London is London, accept that it is the second most expensive city in the world, and budget accordingly. As for The Connaught, it really isn't what it used to be I'm afraid, I wouldn't touch it.
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Old Mar 18th, 2005, 06:09 AM
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London doesn't come close to being the 2nd most expensive city in the world. Have you ever been to Tokyo or Moscow or Hong Kong?

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Old Mar 18th, 2005, 06:13 AM
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It doesn't even qualify as the 2nd most expensive city in Europe. Geneva and Moscow are more expensive than London.
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Old Mar 18th, 2005, 06:30 AM
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I'm merely quoting the result of a very recent survey which incorporated housing costs, Tokyo came first.
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Old Mar 18th, 2005, 06:41 AM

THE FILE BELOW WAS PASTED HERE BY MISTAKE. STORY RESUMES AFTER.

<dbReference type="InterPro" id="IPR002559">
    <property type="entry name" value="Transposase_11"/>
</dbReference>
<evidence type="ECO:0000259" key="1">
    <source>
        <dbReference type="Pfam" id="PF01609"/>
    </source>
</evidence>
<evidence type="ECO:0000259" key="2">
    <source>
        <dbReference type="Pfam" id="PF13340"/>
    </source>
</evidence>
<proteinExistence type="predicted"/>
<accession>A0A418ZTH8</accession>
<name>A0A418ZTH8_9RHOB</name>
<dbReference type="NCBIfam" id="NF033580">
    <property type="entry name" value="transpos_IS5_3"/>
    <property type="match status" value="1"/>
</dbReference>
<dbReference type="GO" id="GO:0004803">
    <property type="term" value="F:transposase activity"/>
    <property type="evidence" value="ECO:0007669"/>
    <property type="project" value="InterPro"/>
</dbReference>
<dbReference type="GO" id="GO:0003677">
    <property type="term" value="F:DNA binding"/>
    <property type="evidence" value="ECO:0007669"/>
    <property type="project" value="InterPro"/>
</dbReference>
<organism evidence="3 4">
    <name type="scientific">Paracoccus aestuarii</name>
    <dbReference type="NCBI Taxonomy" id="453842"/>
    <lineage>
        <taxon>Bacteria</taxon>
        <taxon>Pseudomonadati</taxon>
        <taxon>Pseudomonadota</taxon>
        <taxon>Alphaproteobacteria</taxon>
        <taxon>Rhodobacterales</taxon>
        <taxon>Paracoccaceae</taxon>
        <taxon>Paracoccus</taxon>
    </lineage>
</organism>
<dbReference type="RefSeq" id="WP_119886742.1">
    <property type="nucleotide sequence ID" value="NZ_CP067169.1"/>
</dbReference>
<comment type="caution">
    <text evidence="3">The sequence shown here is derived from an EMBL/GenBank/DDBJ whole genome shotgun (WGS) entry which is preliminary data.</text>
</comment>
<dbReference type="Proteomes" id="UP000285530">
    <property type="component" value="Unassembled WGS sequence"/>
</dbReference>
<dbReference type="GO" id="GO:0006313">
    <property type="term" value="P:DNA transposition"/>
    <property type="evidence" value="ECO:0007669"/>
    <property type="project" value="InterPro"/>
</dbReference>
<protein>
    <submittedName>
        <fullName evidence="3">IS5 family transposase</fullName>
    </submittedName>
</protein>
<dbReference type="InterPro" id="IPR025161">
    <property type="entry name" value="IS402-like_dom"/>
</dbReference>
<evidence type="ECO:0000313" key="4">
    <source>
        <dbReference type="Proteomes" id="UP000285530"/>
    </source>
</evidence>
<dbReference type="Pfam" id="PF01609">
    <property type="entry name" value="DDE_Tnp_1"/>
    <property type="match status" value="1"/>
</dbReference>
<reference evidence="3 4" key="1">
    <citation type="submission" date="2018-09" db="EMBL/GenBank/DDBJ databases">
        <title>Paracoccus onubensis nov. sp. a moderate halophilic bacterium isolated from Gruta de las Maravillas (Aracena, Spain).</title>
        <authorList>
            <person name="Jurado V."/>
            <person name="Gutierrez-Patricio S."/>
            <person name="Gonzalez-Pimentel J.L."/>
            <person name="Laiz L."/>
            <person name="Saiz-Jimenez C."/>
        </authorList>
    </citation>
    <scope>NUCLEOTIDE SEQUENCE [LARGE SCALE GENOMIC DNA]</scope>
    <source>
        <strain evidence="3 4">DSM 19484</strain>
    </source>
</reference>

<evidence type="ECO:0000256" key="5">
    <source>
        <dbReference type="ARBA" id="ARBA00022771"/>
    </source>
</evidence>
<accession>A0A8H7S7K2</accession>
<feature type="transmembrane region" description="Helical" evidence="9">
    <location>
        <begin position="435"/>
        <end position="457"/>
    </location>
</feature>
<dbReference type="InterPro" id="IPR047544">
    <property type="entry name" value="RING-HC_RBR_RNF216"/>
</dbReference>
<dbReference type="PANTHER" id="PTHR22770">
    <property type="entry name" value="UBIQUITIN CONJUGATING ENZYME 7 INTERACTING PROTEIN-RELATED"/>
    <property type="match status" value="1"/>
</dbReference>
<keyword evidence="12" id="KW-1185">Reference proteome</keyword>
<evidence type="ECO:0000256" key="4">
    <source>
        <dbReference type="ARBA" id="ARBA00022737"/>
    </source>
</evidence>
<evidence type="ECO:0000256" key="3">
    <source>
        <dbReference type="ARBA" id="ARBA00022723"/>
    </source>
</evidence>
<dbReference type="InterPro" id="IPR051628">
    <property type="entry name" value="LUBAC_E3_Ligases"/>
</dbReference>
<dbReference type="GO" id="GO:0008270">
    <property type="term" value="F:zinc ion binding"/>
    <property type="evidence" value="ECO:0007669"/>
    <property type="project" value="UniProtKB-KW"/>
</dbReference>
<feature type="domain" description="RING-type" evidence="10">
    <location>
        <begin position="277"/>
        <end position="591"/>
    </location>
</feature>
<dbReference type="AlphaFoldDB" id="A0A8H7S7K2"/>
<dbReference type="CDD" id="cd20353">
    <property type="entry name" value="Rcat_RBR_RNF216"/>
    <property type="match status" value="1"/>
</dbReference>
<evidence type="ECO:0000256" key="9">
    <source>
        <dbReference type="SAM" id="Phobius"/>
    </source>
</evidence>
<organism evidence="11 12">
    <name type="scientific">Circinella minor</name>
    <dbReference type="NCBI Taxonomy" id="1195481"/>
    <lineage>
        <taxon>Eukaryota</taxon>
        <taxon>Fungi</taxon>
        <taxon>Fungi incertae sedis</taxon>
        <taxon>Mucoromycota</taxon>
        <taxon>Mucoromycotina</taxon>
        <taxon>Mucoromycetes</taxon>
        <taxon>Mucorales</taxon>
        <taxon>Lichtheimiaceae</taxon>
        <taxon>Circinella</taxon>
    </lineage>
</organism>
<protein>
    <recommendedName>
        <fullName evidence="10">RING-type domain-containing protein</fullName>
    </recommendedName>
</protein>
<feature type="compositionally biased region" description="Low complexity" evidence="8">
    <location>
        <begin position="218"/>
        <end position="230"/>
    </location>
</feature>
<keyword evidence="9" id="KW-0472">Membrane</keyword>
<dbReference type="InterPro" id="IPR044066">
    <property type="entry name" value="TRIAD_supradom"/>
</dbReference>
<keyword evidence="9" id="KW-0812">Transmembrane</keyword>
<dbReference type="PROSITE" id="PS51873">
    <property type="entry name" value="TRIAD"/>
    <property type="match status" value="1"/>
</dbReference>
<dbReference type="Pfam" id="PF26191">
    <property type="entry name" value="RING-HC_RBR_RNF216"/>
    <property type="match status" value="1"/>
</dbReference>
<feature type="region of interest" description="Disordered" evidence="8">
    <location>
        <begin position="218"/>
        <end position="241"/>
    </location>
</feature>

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One of the benefits of using Quicken and credit cards and, of course, keeping the old data for comparison, is knowing how much trips cost.

In November, my wife and I spent 6 nights in London and 7 nights in Paris. We spent $3670 plus airfare. The pound averaged $1.80 and the euro $1.30

The hotels in both cities were 3 star and were $756 in London and $798 in Paris and included breakfast. We averaged $85 per day for lunch and dinner. The most expensive dinner in London was $93 and $82 in Paris. Both 3 course meals with a full bottle of wine. All of our meals in Paris had full bottles of wine. In London we had wine or beer.

As a comparison,we had a specially priced lunch yesterday at the Sole Proprietor in Worcester, MA: both of us had a draft Sam Adams, clam chowder and a 1 1/4 pound lobster for $43.25 including tip and tax. The normal price would have been $20 higher. With dessert and wine it would be in the same range as our expensive meals in London and Paris.